Binge eating is not a one-size-fits-all behavior. Binge eating can look and feel different from one person to the next.
Figuring out why and how you binge can aid you to develop individualized strategies around your feelings and food in order to protect against those “triggers” in the future.
Do any of these sound like your typical binge style?
The Hunger Binge – is triggered by physical hunger after under-eating, dieting, or going too long without eating. Occasionally we intentionally under-eat in an attempt to lose weight or even to offset for a previous binge. At other times we may unintentionally under-eat during the day due to being busy, or we really didn’t feel hungry earlier in the day. But running on fumes by the end of the day can trip your biological hunger into overdrive and encourage loss of control eating by the end of the day.
The Stress Binge – this is used to cope with or improve our mood, unwind, relax, or avoid/distract from stressors. Also called “emotional eating” or “stress eating,” this binge may happen at the end of the day as a way to self-reward or self-numb after a long day, or it may show up as grazing throughout the day to take the edge off your anxiety.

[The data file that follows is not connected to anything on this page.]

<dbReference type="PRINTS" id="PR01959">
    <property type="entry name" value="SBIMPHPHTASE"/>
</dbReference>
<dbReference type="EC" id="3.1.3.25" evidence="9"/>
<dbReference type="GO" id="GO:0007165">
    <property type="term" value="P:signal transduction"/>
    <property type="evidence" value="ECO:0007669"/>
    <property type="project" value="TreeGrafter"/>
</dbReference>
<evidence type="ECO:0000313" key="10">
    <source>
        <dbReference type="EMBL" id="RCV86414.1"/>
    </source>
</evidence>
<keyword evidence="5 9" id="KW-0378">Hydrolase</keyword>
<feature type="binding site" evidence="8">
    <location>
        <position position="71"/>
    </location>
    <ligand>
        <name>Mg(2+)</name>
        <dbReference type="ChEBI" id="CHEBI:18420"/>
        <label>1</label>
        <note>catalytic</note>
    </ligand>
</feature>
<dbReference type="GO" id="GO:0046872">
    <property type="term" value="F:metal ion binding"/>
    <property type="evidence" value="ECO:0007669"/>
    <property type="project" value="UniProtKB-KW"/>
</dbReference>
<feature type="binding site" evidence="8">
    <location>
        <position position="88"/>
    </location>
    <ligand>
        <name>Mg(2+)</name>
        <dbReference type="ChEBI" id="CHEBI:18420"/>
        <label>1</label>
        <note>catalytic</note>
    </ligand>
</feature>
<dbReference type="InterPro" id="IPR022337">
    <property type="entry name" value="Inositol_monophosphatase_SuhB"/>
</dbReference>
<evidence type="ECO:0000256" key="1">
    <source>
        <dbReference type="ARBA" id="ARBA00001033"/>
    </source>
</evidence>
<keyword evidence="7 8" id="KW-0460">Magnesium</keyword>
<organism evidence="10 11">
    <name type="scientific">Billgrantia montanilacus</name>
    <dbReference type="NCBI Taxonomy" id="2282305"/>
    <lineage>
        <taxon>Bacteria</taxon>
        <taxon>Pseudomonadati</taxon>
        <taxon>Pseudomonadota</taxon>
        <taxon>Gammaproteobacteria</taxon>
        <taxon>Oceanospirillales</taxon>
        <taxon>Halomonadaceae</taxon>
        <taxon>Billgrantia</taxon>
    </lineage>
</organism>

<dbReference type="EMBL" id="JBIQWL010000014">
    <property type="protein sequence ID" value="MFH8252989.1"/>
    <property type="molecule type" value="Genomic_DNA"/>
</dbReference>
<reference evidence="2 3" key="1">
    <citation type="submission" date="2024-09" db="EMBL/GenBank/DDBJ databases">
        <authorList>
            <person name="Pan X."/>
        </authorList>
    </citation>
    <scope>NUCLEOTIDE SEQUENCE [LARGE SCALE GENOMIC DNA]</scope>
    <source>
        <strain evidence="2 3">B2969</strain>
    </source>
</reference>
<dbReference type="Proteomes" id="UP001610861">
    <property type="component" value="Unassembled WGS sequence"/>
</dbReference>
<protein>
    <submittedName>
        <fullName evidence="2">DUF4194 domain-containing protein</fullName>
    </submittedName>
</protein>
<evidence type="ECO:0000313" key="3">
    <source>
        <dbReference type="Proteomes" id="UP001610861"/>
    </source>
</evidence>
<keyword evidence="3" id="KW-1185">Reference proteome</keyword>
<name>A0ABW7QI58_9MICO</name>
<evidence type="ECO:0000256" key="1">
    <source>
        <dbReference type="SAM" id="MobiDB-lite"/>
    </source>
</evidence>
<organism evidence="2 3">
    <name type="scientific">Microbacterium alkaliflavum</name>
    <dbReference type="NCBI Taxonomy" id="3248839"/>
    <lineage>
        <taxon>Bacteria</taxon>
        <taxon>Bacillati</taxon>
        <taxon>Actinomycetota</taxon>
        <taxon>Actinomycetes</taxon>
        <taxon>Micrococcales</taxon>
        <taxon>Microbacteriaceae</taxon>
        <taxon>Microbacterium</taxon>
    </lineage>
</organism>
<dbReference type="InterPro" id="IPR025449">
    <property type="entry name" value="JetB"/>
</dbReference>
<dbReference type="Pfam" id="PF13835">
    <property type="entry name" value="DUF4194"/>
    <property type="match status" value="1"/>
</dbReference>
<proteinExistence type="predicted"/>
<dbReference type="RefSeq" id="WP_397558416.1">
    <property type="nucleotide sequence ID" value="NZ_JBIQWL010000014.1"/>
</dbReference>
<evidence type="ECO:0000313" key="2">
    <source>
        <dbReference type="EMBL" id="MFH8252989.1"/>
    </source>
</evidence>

The Opportunity Binge – driven by access to privacy and time alone to binge. We may feel like certain foods are off-limits when we’re in public or around certain people, so we take advantage of an occasion to let loose with food when we think we can “get away with it” and hide our behavior from others.
The Vengeful Binge – is driven by feelings of anger, hostility or a need to self-punish. This type of bingeing could be in answer to anger focused at oneself as we use excessive eating to beat ourselves up. Alternatively, we may use this binge to relieve feelings of anger that we have toward others or toward the idea of weight loss as a whole.
There are several more binge eating types. It can be useful to gain awareness regarding emotions and situations that tend to trigger your binge impulses. This is the first step in the recovery process. You can learn ways to build a new relationship with food and your body. If you need help changing these behaviors, call me at 402-325-0117 x7 or book online now. I can help you begin the healing process. Help is available and it’s never too late to reach out.